It might seem obvious but stress makes us really really sick. Especially when we are already teetering on the edge of balance, with our immune systems ready to fire up and attack one body system or another.
So why does stress make us sick?
And why is it so important we pull ourselves out of the downward spiral and do the things that are good for us?
Because stress makes a hormone called Cortisol and Cortisol hijacks all our other hormones in its attempt to regulate our body.
Too much Cortisol leaves us vulnerable to:
- decreased metabolism (weight issues)
- high blood pressure
- chronic fatigue
- hostility (low mood and anger
- inflammation issues
- low immune system (leaves us vulnerable to infection
- memory issues (our hippocampus actually shrinks
- decreased thyroid function (and decreased responsiveness to thyroid hormones)
- abdominal fat (cardiovascular risks)
Eventually the constant overproduction of Cortisol can cause the system to “flatline” whether or not you start off with autoimmunity.
If the cycle of stress continues unchecked, then Cortisol production becomes critically low. In turn this can also create many of the above symptoms. This is known as Stage 3 Adrenal Fatigue.
With autoimmunity, there is already dysfunction in the system. It is not always clear which is the chicken and which is the egg. Or to be clear, did the Thyroid dysfunction, the inflammation or the adrenal dysfunction come first?
People who are challenged already with autoimmunity are already one way or another, failing to down regulate the Glucocorticoid (stress) response. In other words, the continued exposure to cortisol has the Cortisol feedback system not working properly. This is where feelings of constant anxiety, worry, stress and inability to sleep well comes in.
You are stressed so you feel crappy and your feel crappy so you are stressed!
Studies have shown that many autoimmune patients report severe emotional stress right before their disease presents. This is often in the form of work pressures, relationship breakdown, death of a loved one or financial issues.
Frustratingly, the stress of having the disease is known to cause disease exacerbation (worry about why I have Hashimotos, what did I do wrong, how can i fix it, will my kids struggle with this, how can I get on being a good parent whilst I feel like this, how can I keep doing well at work as I am exhausted and in pain?) All of these thoughts create emotional stress and the burden of pain, stiffness, tiredness, weight gain etc create physical stress.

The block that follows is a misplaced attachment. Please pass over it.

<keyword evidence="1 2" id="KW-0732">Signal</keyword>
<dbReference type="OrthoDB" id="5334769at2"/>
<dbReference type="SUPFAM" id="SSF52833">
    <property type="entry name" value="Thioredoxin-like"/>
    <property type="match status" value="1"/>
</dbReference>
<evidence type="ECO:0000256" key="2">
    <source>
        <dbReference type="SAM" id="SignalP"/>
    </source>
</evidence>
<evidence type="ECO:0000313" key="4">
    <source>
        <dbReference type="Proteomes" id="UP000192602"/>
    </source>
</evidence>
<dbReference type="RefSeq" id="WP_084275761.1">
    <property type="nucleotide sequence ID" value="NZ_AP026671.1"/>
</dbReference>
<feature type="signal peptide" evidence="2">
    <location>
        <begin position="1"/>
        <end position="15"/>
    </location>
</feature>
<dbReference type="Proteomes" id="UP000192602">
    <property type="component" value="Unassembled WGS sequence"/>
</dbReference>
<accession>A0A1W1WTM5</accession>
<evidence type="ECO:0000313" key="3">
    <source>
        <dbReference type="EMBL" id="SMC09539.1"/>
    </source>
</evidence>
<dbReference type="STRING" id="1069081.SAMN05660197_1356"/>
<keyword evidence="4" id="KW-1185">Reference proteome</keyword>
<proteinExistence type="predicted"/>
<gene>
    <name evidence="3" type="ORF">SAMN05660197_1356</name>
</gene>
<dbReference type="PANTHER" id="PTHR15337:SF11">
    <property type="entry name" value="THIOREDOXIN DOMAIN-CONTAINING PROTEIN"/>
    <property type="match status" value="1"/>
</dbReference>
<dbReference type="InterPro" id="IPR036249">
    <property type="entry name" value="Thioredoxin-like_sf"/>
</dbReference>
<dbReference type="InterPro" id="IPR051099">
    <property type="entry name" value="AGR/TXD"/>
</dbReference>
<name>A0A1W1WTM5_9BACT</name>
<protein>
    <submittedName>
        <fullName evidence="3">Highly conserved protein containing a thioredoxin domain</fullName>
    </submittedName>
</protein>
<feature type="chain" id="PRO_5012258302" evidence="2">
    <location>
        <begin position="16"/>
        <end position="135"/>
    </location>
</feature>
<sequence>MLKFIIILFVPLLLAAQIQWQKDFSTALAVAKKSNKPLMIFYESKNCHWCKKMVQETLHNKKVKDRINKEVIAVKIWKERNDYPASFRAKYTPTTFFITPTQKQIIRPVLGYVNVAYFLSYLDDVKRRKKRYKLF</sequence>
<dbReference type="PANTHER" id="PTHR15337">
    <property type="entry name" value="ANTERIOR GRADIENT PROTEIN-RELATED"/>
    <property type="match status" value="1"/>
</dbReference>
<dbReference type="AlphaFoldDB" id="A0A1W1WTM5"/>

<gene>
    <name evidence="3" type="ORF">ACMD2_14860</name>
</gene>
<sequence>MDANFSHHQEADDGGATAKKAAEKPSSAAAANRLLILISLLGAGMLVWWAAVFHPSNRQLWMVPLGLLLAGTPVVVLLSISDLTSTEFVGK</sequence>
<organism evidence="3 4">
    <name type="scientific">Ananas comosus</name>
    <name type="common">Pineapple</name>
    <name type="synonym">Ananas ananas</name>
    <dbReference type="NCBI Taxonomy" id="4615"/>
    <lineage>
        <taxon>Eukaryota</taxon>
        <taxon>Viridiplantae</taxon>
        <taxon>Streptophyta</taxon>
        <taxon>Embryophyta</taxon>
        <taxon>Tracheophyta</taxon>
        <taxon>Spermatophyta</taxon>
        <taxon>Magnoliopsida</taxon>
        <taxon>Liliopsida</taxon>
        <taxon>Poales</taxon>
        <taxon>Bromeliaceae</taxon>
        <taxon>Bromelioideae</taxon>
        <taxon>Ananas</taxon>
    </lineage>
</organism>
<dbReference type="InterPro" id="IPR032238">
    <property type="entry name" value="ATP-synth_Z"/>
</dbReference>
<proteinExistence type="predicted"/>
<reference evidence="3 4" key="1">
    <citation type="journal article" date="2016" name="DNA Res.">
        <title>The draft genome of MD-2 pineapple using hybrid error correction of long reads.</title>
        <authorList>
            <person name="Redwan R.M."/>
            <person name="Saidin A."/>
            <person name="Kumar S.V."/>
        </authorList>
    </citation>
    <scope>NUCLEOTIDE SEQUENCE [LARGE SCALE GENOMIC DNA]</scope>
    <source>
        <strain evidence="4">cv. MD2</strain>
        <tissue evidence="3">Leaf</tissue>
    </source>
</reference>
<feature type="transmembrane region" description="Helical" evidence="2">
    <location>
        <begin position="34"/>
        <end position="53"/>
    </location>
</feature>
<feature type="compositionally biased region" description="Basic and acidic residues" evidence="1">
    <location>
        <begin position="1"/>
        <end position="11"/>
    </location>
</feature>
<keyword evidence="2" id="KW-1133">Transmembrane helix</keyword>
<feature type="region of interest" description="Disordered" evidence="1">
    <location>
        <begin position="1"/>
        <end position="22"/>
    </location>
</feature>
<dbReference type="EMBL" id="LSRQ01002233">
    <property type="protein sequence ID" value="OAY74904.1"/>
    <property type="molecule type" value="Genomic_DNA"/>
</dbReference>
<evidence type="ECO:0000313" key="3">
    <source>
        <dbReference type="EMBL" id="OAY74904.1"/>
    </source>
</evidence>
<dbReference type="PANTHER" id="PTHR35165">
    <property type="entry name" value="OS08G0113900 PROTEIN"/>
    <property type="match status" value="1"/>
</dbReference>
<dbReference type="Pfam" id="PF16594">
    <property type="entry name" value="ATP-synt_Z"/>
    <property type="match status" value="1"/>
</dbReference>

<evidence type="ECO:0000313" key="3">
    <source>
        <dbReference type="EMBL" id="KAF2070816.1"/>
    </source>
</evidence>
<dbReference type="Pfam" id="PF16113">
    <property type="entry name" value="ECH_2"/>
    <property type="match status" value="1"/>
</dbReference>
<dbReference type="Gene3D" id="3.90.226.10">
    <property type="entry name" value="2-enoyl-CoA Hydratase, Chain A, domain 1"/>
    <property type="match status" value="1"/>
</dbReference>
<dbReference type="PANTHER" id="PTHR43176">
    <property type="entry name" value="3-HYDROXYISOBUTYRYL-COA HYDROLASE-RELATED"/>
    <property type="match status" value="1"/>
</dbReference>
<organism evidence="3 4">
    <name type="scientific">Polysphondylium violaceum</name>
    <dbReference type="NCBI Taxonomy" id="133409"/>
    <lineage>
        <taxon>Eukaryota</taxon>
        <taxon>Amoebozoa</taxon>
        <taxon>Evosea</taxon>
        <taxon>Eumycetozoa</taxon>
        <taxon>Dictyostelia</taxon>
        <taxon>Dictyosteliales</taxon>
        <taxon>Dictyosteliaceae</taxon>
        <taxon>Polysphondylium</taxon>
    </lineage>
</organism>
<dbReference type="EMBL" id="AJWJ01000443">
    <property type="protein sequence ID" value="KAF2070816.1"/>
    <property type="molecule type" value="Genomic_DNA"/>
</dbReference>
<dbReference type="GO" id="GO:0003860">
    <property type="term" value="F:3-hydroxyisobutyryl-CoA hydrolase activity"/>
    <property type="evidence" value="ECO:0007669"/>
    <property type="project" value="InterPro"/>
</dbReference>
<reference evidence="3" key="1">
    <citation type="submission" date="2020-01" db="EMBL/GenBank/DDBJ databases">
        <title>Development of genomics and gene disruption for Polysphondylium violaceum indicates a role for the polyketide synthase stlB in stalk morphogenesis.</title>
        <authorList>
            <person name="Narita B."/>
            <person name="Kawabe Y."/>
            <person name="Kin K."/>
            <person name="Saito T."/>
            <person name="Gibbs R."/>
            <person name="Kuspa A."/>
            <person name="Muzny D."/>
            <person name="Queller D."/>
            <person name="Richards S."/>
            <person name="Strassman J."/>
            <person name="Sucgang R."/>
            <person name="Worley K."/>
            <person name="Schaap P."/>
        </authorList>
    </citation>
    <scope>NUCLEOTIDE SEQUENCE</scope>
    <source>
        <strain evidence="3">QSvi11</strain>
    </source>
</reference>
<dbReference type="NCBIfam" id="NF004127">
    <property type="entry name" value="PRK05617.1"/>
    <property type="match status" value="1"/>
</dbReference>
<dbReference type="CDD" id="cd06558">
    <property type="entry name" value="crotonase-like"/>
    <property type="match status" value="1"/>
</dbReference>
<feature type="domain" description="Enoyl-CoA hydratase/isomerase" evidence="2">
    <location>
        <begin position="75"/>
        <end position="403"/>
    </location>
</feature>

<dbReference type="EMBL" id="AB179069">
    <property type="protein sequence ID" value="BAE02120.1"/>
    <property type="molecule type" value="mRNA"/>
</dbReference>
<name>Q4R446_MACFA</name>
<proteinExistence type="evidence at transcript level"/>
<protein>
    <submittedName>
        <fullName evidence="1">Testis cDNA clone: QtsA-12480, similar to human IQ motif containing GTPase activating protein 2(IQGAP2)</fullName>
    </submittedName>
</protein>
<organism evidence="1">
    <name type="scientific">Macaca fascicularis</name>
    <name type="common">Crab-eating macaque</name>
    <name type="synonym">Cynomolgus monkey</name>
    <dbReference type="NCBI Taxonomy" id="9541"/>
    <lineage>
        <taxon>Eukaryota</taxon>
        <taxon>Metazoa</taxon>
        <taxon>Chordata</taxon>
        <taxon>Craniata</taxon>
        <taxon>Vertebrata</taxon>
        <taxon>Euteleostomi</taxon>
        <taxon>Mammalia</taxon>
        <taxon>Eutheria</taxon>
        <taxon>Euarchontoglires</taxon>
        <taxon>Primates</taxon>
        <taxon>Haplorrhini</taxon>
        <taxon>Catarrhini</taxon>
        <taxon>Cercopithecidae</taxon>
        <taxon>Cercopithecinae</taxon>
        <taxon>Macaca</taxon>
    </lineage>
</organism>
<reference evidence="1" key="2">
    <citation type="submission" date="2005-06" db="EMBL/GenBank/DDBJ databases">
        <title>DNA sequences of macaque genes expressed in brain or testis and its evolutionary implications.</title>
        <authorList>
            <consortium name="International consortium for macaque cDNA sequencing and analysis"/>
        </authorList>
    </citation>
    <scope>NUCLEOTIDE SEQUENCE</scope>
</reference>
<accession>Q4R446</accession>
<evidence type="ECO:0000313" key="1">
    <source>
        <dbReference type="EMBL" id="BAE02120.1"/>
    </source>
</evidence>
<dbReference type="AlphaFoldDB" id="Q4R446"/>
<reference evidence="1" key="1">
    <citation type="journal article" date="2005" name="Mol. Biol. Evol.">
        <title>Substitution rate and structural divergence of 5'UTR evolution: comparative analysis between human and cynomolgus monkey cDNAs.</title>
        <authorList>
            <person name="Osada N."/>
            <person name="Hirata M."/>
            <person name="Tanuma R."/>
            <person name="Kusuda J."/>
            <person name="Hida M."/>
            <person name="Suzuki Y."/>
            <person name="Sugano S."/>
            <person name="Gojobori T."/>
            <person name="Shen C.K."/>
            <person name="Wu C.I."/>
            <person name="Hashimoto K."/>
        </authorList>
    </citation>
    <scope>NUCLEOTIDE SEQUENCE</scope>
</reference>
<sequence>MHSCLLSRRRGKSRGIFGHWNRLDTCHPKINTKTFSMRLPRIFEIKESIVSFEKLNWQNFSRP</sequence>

Stress = Cortisol!
Time to stop the vicious stress cycle.
What can we do to help ourselves reduce the Stress of Hashimotos?
I’m not talking about stopping your life, lying in bed, having the nanny pick up the kids, the maid do your housework and handing over your responsibilities at work. I can’t advocate that, because it’s not real life for most of us and it’s definitely not my experience.
That said, YOU HAVE TO STOP. Or in some cases START. Find a way to make it happen. (without worrying about it)
This is where it can be good to seek out a practitioner to hold your hand and have someone to be accountable to.
Often, even if we have all the knowledge at our fingertips (either on google or because you are a practitioner yourself) we feel we should be able to manage our own health. In actual fact the relief of “handing over” to someone who can guide and support you is what is actually needed. Especially because the likelihood is, you already have brain fog and exhaustion at least some of the time. It can feel like getting well is just another job to do!
At first it may seem like an extra pressure to find 15 minutes for you, but trust me it’s worth it.
So what can you do to feel better?
Wake Up Earlier and Get outside.
Get up 30 minutes earlier (yes I know how damn hard that can be at first, with Hashimotos, but do it anyway) and go for that walk round the block. Getting your nature on may sound twee, but its calming and refreshing and tells your body todays going to be ok. Getting your body moving is also hugely beneficial in loosening up those stiff muscles and relieving some of the morning pain.
Take a break during the day.